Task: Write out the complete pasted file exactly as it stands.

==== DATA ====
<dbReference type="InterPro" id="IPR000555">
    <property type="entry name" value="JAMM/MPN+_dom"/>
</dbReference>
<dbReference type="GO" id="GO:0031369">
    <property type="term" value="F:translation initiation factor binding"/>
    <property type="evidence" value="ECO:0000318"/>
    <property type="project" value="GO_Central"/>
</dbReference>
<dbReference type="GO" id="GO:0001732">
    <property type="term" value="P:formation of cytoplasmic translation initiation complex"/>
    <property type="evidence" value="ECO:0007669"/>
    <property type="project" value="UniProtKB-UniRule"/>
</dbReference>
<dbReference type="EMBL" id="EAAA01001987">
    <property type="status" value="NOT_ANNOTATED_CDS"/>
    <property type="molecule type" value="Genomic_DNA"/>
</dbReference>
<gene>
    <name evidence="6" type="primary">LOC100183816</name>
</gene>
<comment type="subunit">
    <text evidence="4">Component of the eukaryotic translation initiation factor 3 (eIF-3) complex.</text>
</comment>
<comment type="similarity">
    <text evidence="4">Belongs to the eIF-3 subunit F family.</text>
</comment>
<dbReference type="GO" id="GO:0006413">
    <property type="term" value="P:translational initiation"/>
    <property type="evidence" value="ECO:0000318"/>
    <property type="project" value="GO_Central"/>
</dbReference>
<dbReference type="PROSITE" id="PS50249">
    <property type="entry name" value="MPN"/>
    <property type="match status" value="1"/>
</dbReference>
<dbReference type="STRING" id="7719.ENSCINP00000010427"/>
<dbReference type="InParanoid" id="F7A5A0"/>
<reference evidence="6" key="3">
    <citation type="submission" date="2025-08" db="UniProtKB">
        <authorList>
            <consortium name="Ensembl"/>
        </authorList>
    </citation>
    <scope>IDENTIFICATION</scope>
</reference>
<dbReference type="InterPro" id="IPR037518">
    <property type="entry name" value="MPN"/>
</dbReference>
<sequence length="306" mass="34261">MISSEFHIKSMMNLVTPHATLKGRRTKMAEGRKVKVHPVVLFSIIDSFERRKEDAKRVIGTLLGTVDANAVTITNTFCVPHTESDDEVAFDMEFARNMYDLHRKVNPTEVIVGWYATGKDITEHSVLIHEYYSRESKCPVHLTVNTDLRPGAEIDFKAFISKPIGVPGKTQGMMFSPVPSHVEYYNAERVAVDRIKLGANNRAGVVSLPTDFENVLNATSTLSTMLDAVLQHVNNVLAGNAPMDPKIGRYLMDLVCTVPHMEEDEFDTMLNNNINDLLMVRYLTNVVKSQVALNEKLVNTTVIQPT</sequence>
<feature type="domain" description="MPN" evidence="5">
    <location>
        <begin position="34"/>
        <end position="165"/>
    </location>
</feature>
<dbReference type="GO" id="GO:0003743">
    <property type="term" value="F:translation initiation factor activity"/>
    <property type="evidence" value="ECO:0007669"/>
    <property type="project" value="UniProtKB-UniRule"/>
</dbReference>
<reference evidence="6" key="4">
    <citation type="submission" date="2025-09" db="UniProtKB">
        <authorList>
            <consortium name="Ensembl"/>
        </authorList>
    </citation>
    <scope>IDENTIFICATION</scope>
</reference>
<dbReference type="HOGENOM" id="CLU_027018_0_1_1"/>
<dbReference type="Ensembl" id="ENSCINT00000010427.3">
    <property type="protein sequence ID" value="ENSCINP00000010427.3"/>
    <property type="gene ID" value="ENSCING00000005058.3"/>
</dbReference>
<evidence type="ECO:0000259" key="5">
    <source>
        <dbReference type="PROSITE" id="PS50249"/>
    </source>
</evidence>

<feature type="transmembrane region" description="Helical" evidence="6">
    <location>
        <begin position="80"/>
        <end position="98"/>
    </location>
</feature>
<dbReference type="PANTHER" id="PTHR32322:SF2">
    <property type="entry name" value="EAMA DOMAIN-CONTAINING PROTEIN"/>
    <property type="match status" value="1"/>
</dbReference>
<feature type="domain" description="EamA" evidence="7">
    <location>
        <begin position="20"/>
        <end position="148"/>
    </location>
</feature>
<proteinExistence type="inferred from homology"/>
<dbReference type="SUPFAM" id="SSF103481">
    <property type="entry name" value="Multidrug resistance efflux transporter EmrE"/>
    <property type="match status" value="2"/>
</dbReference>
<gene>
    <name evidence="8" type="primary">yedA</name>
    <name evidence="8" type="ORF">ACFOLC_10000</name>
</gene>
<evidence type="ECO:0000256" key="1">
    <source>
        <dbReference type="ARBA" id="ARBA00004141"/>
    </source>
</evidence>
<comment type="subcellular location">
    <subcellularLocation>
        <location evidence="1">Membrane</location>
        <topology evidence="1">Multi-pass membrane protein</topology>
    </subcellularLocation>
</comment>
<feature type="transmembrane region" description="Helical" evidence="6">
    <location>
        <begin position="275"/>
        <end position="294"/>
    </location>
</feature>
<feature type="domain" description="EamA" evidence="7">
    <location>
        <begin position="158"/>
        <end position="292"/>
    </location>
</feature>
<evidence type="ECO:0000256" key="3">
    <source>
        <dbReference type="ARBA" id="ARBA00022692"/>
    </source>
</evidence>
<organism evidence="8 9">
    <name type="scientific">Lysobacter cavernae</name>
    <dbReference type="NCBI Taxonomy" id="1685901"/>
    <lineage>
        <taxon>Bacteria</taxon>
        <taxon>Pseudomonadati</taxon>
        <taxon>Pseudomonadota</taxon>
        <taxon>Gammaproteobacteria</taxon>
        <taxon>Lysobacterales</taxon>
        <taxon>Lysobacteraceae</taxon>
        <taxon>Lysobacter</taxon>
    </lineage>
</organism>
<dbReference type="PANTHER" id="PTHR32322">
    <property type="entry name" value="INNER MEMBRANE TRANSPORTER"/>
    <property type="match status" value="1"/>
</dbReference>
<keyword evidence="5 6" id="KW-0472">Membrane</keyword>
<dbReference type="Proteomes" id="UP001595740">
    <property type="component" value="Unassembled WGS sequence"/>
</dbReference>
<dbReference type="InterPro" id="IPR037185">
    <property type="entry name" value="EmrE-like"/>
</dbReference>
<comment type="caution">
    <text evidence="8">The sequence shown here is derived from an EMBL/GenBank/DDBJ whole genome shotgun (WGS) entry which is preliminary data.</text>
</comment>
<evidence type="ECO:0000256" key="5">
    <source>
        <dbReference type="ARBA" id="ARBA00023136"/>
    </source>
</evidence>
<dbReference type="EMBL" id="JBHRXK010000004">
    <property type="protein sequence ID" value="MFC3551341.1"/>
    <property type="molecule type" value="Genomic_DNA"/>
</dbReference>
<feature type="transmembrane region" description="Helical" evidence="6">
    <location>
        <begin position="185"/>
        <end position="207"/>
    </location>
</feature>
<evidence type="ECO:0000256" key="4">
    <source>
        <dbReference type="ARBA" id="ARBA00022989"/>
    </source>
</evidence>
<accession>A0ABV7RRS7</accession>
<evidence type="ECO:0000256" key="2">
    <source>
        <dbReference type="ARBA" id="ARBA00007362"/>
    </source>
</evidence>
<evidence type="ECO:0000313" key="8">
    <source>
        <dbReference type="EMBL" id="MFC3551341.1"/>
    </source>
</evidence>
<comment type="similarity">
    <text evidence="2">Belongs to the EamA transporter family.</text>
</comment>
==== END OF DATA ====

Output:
<dbReference type="InterPro" id="IPR000555">
    <property type="entry name" value="JAMM/MPN+_dom"/>
</dbReference>
<dbReference type="GO" id="GO:0031369">
    <property type="term" value="F:translation initiation factor binding"/>
    <property type="evidence" value="ECO:0000318"/>
    <property type="project" value="GO_Central"/>
</dbReference>
<dbReference type="GO" id="GO:0001732">
    <property type="term" value="P:formation of cytoplasmic translation initiation complex"/>
    <property type="evidence" value="ECO:0007669"/>
    <property type="project" value="UniProtKB-UniRule"/>
</dbReference>
<dbReference type="EMBL" id="EAAA01001987">
    <property type="status" value="NOT_ANNOTATED_CDS"/>
    <property type="molecule type" value="Genomic_DNA"/>
</dbReference>
<gene>
    <name evidence="6" type="primary">LOC100183816</name>
</gene>
<comment type="subunit">
    <text evidence="4">Component of the eukaryotic translation initiation factor 3 (eIF-3) complex.</text>
</comment>
<comment type="similarity">
    <text evidence="4">Belongs to the eIF-3 subunit F family.</text>
</comment>
<dbReference type="GO" id="GO:0006413">
    <property type="term" value="P:translational initiation"/>
    <property type="evidence" value="ECO:0000318"/>
    <property type="project" value="GO_Central"/>
</dbReference>
<dbReference type="PROSITE" id="PS50249">
    <property type="entry name" value="MPN"/>
    <property type="match status" value="1"/>
</dbReference>
<dbReference type="STRING" id="7719.ENSCINP00000010427"/>
<dbReference type="InParanoid" id="F7A5A0"/>
<reference evidence="6" key="3">
    <citation type="submission" date="2025-08" db="UniProtKB">
        <authorList>
            <consortium name="Ensembl"/>
        </authorList>
    </citation>
    <scope>IDENTIFICATION</scope>
</reference>
<dbReference type="InterPro" id="IPR037518">
    <property type="entry name" value="MPN"/>
</dbReference>
<sequence length="306" mass="34261">MISSEFHIKSMMNLVTPHATLKGRRTKMAEGRKVKVHPVVLFSIIDSFERRKEDAKRVIGTLLGTVDANAVTITNTFCVPHTESDDEVAFDMEFARNMYDLHRKVNPTEVIVGWYATGKDITEHSVLIHEYYSRESKCPVHLTVNTDLRPGAEIDFKAFISKPIGVPGKTQGMMFSPVPSHVEYYNAERVAVDRIKLGANNRAGVVSLPTDFENVLNATSTLSTMLDAVLQHVNNVLAGNAPMDPKIGRYLMDLVCTVPHMEEDEFDTMLNNNINDLLMVRYLTNVVKSQVALNEKLVNTTVIQPT</sequence>
<feature type="domain" description="MPN" evidence="5">
    <location>
        <begin position="34"/>
        <end position="165"/>
    </location>
</feature>
<dbReference type="GO" id="GO:0003743">
    <property type="term" value="F:translation initiation factor activity"/>
    <property type="evidence" value="ECO:0007669"/>
    <property type="project" value="UniProtKB-UniRule"/>
</dbReference>
<reference evidence="6" key="4">
    <citation type="submission" date="2025-09" db="UniProtKB">
        <authorList>
            <consortium name="Ensembl"/>
        </authorList>
    </citation>
    <scope>IDENTIFICATION</scope>
</reference>
<dbReference type="HOGENOM" id="CLU_027018_0_1_1"/>
<dbReference type="Ensembl" id="ENSCINT00000010427.3">
    <property type="protein sequence ID" value="ENSCINP00000010427.3"/>
    <property type="gene ID" value="ENSCING00000005058.3"/>
</dbReference>
<evidence type="ECO:0000259" key="5">
    <source>
        <dbReference type="PROSITE" id="PS50249"/>
    </source>
</evidence>

<feature type="transmembrane region" description="Helical" evidence="6">
    <location>
        <begin position="80"/>
        <end position="98"/>
    </location>
</feature>
<dbReference type="PANTHER" id="PTHR32322:SF2">
    <property type="entry name" value="EAMA DOMAIN-CONTAINING PROTEIN"/>
    <property type="match status" value="1"/>
</dbReference>
<feature type="domain" description="EamA" evidence="7">
    <location>
        <begin position="20"/>
        <end position="148"/>
    </location>
</feature>
<proteinExistence type="inferred from homology"/>
<dbReference type="SUPFAM" id="SSF103481">
    <property type="entry name" value="Multidrug resistance efflux transporter EmrE"/>
    <property type="match status" value="2"/>
</dbReference>
<gene>
    <name evidence="8" type="primary">yedA</name>
    <name evidence="8" type="ORF">ACFOLC_10000</name>
</gene>
<evidence type="ECO:0000256" key="1">
    <source>
        <dbReference type="ARBA" id="ARBA00004141"/>
    </source>
</evidence>
<comment type="subcellular location">
    <subcellularLocation>
        <location evidence="1">Membrane</location>
        <topology evidence="1">Multi-pass membrane protein</topology>
    </subcellularLocation>
</comment>
<feature type="transmembrane region" description="Helical" evidence="6">
    <location>
        <begin position="275"/>
        <end position="294"/>
    </location>
</feature>
<feature type="domain" description="EamA" evidence="7">
    <location>
        <begin position="158"/>
        <end position="292"/>
    </location>
</feature>
<evidence type="ECO:0000256" key="3">
    <source>
        <dbReference type="ARBA" id="ARBA00022692"/>
    </source>
</evidence>
<organism evidence="8 9">
    <name type="scientific">Lysobacter cavernae</name>
    <dbReference type="NCBI Taxonomy" id="1685901"/>
    <lineage>
        <taxon>Bacteria</taxon>
        <taxon>Pseudomonadati</taxon>
        <taxon>Pseudomonadota</taxon>
        <taxon>Gammaproteobacteria</taxon>
        <taxon>Lysobacterales</taxon>
        <taxon>Lysobacteraceae</taxon>
        <taxon>Lysobacter</taxon>
    </lineage>
</organism>
<dbReference type="PANTHER" id="PTHR32322">
    <property type="entry name" value="INNER MEMBRANE TRANSPORTER"/>
    <property type="match status" value="1"/>
</dbReference>
<keyword evidence="5 6" id="KW-0472">Membrane</keyword>
<dbReference type="Proteomes" id="UP001595740">
    <property type="component" value="Unassembled WGS sequence"/>
</dbReference>
<dbReference type="InterPro" id="IPR037185">
    <property type="entry name" value="EmrE-like"/>
</dbReference>
<comment type="caution">
    <text evidence="8">The sequence shown here is derived from an EMBL/GenBank/DDBJ whole genome shotgun (WGS) entry which is preliminary data.</text>
</comment>
<evidence type="ECO:0000256" key="5">
    <source>
        <dbReference type="ARBA" id="ARBA00023136"/>
    </source>
</evidence>
<dbReference type="EMBL" id="JBHRXK010000004">
    <property type="protein sequence ID" value="MFC3551341.1"/>
    <property type="molecule type" value="Genomic_DNA"/>
</dbReference>
<feature type="transmembrane region" description="Helical" evidence="6">
    <location>
        <begin position="185"/>
        <end position="207"/>
    </location>
</feature>
<evidence type="ECO:0000256" key="4">
    <source>
        <dbReference type="ARBA" id="ARBA00022989"/>
    </source>
</evidence>
<accession>A0ABV7RRS7</accession>
<evidence type="ECO:0000256" key="2">
    <source>
        <dbReference type="ARBA" id="ARBA00007362"/>
    </source>
</evidence>
<evidence type="ECO:0000313" key="8">
    <source>
        <dbReference type="EMBL" id="MFC3551341.1"/>
    </source>
</evidence>
<comment type="similarity">
    <text evidence="2">Belongs to the EamA transporter family.</text>
</comment>